|Originally posted by George Smiley |
How do you play it (have always wondered like)
Is it anything like the Pokemon card game?
I don't know the Pokemon card game, but have been told that it's MTG for younglings. The comprehensive rulebook for MTG is 80+ pages, so I can only give a brief summary:
Basically, you build a deck by choosing at least 60 cards from your collection and then no more than 15 others to serve as your sideboard. A game starts with you and your opponent having 20 lifepoints and drawing seven cards from your decks. It then continues by you and your opponent taking turns playing. A turn consists of drawing a card and then playing your hand.
Each card is either a land or a spell. You can put a maximum of one land into play each turn, and they serve as the provider of your main resource (apart from your hand): Mana. The more lands you've got the more mana you have each turn. Mana comes in six different varieties and you can use it to play your spells. Spells either are one-shot effects (e.g. opponent loses 5 life points, you get to draw some extra cards etc.) or they become permanents that lie on the table in front of you for the rest of the game. These can then be used to attack your opponent (if they're creatures), be used for triggering spell-like effects, or change the rules of the game (e.g. when this card is on the table your opponent is not allowed to attack you with his creatures).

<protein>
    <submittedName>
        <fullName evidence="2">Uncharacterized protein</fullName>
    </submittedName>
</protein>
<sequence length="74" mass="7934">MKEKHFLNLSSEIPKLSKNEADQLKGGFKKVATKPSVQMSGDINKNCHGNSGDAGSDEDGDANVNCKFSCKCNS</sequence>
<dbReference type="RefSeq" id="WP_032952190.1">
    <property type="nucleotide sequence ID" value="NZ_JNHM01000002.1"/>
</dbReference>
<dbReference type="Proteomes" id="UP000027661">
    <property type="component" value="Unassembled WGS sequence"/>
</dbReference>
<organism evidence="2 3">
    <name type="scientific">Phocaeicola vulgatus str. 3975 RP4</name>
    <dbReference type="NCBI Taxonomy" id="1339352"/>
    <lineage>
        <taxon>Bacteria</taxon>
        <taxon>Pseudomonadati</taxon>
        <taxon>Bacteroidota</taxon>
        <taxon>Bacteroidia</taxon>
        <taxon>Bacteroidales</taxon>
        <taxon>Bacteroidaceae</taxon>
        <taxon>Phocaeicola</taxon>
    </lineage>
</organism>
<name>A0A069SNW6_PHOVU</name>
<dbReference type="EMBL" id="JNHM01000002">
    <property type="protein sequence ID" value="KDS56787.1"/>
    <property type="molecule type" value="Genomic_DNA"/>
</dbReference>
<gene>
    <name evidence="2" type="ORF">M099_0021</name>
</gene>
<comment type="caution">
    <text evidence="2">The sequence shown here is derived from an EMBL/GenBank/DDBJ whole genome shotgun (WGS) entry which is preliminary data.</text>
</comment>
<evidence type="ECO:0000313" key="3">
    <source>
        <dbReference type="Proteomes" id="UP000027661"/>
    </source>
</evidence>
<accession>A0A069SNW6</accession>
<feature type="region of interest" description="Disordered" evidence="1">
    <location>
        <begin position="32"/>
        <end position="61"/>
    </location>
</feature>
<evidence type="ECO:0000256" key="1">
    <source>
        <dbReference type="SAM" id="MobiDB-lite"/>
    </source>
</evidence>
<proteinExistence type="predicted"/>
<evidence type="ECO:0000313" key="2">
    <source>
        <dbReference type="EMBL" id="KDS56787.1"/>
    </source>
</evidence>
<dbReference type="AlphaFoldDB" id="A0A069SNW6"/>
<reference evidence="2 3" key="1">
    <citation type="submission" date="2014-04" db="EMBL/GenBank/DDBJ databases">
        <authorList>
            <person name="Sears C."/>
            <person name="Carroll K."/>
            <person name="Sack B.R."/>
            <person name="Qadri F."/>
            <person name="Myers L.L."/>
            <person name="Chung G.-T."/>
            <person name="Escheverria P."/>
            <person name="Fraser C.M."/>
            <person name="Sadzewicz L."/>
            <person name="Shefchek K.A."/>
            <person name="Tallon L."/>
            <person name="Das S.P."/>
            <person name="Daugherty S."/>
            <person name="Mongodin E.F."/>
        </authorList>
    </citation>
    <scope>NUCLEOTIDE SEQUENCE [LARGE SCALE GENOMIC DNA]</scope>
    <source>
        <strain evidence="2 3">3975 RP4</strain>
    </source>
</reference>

When you reach 0 lifepoints you have lost the game. Both you and your opponent are now allowed to exchange cards in your deck for cards in your sideboard, and you play another game, and possibly a third one, until one of you have won two games. That person is then the overall winner.
So the attraction of the game is some mixture of the following:
- collecting/trading cards and, unlike stamps to a philatelist, actually using your collector's trophies to have fun
- building a deck (a very creative process), which is my favourite part of the game,
- tuning your deck as you gain experience through playing it,
- learning to swap in cards from your sideboard, and when not to,
- managing an overview throughout a game can be an extreme mental challenge (two fixed 60-card decks allow for much more game states than a game of chess, and there's more than 60 to the power of 5000 playable decks with the current pool of cards), and it takes lots of practice before you're able to play your deck without making mistakes during play,
- you can drink beers while playing,
- people making mistakes while playing is fun when you drink beers at the same time